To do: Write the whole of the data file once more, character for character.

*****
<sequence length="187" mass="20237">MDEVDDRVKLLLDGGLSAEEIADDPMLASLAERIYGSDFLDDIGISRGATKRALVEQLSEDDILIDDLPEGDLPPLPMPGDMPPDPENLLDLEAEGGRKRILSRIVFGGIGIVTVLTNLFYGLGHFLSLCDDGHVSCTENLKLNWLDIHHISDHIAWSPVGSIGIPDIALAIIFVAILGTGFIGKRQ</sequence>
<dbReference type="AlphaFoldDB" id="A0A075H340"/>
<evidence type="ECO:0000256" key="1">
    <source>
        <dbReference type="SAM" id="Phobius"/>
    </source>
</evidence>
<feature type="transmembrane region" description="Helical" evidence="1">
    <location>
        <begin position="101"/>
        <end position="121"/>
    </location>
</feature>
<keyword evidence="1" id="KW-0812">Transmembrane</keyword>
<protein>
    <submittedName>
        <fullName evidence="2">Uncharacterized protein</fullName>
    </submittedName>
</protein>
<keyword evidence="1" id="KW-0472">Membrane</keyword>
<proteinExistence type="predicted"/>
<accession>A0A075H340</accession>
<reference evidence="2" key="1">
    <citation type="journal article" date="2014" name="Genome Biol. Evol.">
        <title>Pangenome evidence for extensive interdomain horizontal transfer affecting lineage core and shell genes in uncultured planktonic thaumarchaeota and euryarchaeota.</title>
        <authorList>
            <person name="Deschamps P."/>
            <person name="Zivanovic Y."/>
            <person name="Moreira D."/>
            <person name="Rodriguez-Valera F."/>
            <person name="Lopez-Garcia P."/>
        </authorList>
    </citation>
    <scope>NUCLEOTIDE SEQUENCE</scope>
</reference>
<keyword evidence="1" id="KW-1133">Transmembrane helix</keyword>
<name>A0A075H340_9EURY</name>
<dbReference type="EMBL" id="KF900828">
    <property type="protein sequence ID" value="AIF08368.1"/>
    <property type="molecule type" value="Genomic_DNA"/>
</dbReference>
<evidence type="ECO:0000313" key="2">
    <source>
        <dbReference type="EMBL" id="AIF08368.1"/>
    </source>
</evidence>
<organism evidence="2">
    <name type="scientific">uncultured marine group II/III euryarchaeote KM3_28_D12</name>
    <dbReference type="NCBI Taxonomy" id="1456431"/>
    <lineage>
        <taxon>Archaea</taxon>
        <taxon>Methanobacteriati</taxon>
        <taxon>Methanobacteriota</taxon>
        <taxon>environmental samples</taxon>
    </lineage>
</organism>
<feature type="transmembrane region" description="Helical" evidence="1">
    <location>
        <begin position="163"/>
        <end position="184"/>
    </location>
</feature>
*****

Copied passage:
<sequence length="187" mass="20237">MDEVDDRVKLLLDGGLSAEEIADDPMLASLAERIYGSDFLDDIGISRGATKRALVEQLSEDDILIDDLPEGDLPPLPMPGDMPPDPENLLDLEAEGGRKRILSRIVFGGIGIVTVLTNLFYGLGHFLSLCDDGHVSCTENLKLNWLDIHHISDHIAWSPVGSIGIPDIALAIIFVAILGTGFIGKRQ</sequence>
<dbReference type="AlphaFoldDB" id="A0A075H340"/>
<evidence type="ECO:0000256" key="1">
    <source>
        <dbReference type="SAM" id="Phobius"/>
    </source>
</evidence>
<feature type="transmembrane region" description="Helical" evidence="1">
    <location>
        <begin position="101"/>
        <end position="121"/>
    </location>
</feature>
<keyword evidence="1" id="KW-0812">Transmembrane</keyword>
<protein>
    <submittedName>
        <fullName evidence="2">Uncharacterized protein</fullName>
    </submittedName>
</protein>
<keyword evidence="1" id="KW-0472">Membrane</keyword>
<proteinExistence type="predicted"/>
<accession>A0A075H340</accession>
<reference evidence="2" key="1">
    <citation type="journal article" date="2014" name="Genome Biol. Evol.">
        <title>Pangenome evidence for extensive interdomain horizontal transfer affecting lineage core and shell genes in uncultured planktonic thaumarchaeota and euryarchaeota.</title>
        <authorList>
            <person name="Deschamps P."/>
            <person name="Zivanovic Y."/>
            <person name="Moreira D."/>
            <person name="Rodriguez-Valera F."/>
            <person name="Lopez-Garcia P."/>
        </authorList>
    </citation>
    <scope>NUCLEOTIDE SEQUENCE</scope>
</reference>
<keyword evidence="1" id="KW-1133">Transmembrane helix</keyword>
<name>A0A075H340_9EURY</name>
<dbReference type="EMBL" id="KF900828">
    <property type="protein sequence ID" value="AIF08368.1"/>
    <property type="molecule type" value="Genomic_DNA"/>
</dbReference>
<evidence type="ECO:0000313" key="2">
    <source>
        <dbReference type="EMBL" id="AIF08368.1"/>
    </source>
</evidence>
<organism evidence="2">
    <name type="scientific">uncultured marine group II/III euryarchaeote KM3_28_D12</name>
    <dbReference type="NCBI Taxonomy" id="1456431"/>
    <lineage>
        <taxon>Archaea</taxon>
        <taxon>Methanobacteriati</taxon>
        <taxon>Methanobacteriota</taxon>
        <taxon>environmental samples</taxon>
    </lineage>
</organism>
<feature type="transmembrane region" description="Helical" evidence="1">
    <location>
        <begin position="163"/>
        <end position="184"/>
    </location>
</feature>